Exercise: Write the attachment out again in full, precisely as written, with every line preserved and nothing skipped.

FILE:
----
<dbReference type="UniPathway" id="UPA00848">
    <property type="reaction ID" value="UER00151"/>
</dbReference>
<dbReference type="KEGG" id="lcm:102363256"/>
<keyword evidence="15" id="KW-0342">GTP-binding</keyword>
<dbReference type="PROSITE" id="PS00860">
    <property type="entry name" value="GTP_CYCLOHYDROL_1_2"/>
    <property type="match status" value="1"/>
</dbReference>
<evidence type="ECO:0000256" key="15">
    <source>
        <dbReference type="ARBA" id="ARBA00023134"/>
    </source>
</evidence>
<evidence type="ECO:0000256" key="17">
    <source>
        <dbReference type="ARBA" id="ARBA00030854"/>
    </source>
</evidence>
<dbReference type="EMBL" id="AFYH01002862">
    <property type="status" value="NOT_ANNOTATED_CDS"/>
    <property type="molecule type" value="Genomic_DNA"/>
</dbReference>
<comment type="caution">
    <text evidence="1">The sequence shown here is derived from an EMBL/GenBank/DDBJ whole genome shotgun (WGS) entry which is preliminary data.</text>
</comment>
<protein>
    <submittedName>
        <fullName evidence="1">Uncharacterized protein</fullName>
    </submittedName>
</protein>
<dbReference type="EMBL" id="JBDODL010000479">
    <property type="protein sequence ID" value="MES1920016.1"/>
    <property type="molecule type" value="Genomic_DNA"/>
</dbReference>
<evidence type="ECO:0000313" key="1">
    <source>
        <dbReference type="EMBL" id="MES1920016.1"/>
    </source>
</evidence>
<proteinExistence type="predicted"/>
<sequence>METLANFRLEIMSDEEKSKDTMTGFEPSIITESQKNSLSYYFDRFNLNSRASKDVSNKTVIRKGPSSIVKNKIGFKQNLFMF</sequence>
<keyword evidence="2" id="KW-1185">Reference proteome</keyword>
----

<dbReference type="UniPathway" id="UPA00848">
    <property type="reaction ID" value="UER00151"/>
</dbReference>
<dbReference type="KEGG" id="lcm:102363256"/>
<keyword evidence="15" id="KW-0342">GTP-binding</keyword>
<dbReference type="PROSITE" id="PS00860">
    <property type="entry name" value="GTP_CYCLOHYDROL_1_2"/>
    <property type="match status" value="1"/>
</dbReference>
<evidence type="ECO:0000256" key="15">
    <source>
        <dbReference type="ARBA" id="ARBA00023134"/>
    </source>
</evidence>
<evidence type="ECO:0000256" key="17">
    <source>
        <dbReference type="ARBA" id="ARBA00030854"/>
    </source>
</evidence>
<dbReference type="EMBL" id="AFYH01002862">
    <property type="status" value="NOT_ANNOTATED_CDS"/>
    <property type="molecule type" value="Genomic_DNA"/>
</dbReference>
<comment type="caution">
    <text evidence="1">The sequence shown here is derived from an EMBL/GenBank/DDBJ whole genome shotgun (WGS) entry which is preliminary data.</text>
</comment>
<protein>
    <submittedName>
        <fullName evidence="1">Uncharacterized protein</fullName>
    </submittedName>
</protein>
<dbReference type="EMBL" id="JBDODL010000479">
    <property type="protein sequence ID" value="MES1920016.1"/>
    <property type="molecule type" value="Genomic_DNA"/>
</dbReference>
<evidence type="ECO:0000313" key="1">
    <source>
        <dbReference type="EMBL" id="MES1920016.1"/>
    </source>
</evidence>
<proteinExistence type="predicted"/>
<sequence>METLANFRLEIMSDEEKSKDTMTGFEPSIITESQKNSLSYYFDRFNLNSRASKDVSNKTVIRKGPSSIVKNKIGFKQNLFMF</sequence>
<keyword evidence="2" id="KW-1185">Reference proteome</keyword>